While Point Fortin and La Brea residents mull more protests over the condition of the Southern Main Road, Works and Transport Minister Rohan Sinanan is calling for patience as he notes three road rehabilitation projects have been started in the communities over the past two weeks.
His comments followed yesterday’s protest by Point Fortin/San Fernando Taxi Driver’s Association members who refused to work yesterday.
In Union Village, residents also blocked the road with burning debris in protest over the poor condition of the roadway.
However, Sinanan said because of the soil texture and volume of traffic flowing to the industrial towns this ministry had a real challenge on its hand. He said this was why the ministry was speeding up its award of contracts to complete the Solomon Hochoy Highway Extension to Point Fortin. He estimated that the project will be completed by the middle of 2020 but phases will be opened when completed.
“We sympathise with road users, but there are challenges with the road because of the texture of the soil and there is constant movement of the road. We actually have three projects ongoing in that area,” Sinanan said.
“Because of movement, you have the WASA lines that will leak from time to time, so we do have a challenge in the area and that is why we are concentrating to ensure that the highway is completed.
“Once the highway is completed, we will have a significant amount of traffic now operating on the highway. It will take that volume and we will continue to have a maintenance of the main road.”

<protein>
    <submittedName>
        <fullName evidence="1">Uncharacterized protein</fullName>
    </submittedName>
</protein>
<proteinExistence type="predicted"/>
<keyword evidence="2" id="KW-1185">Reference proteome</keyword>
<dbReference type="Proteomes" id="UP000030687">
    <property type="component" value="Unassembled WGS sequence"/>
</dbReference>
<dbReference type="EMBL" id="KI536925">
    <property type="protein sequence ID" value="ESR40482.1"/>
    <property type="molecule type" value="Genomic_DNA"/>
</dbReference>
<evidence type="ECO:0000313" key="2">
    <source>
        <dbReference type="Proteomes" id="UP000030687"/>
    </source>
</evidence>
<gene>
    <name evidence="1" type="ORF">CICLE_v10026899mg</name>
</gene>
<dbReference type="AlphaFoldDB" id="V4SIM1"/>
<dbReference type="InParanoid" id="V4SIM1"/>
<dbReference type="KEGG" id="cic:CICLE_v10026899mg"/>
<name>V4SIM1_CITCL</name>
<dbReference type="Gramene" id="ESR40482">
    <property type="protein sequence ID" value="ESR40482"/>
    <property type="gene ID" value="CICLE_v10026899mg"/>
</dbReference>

Tenders for the remaining phases of the highway project between Rousillac and Point Fortin have been advertised and are expected to close within the next three weeks, Sinanan said. He is also hoping that a contract will be awarded soon after to ensure the project stays on schedule.
When a news crew took a drive to Point Fortin yesterday there was little taking place along the roadway. In Union Village, a tree that was cut down for the protest leaned precariously on utility lines.
From 5 am yesterday, taxi drivers parked their vehicles at the taxi hub in Point Fortin and refused to work leaving scores of commuters stranded. Association president John David said many commuters returned home while some were able to access other modes of transportation. He said the association also got support from PH taxi drivers.
Speaking to Guardian Media by phone, David said the association did not order the villagers to block the road but supported their stance. He said they too were being affected by the poor road conditions like the taxi drivers. Asked about Commissioner of Police Gary Griffith’s recent statement that protesters will be dealt with by the police, he said the officers can only arrest a protester if they see the individual in the process of blocking the road.
“If the police just see people standing and watching, who are they holding? It is the same police who have to use the road, so why doesn’t the Commissioner meet with the ministers to see if they can get the road fixed to help the officers? We are already paying five per cent road tax so the Commissioner should try to see what he can do about this situation,” David said.
Taxi drivers said they were faced with increased maintenance costs as the roads are riddled with potholes, many of them as a result of work done by WASA. They said this adds to their operating costs, which increased with the recent hike in the price of Super gasoline.
Their contention is that between Point Fortin and South Oropouche no vehicle can drive for five minutes on a smooth surface. As a result of the condition, they said disc pads, shocks and tyres constantly go bad.
- by Kevon Felmine. Photo by Kristian De Silva.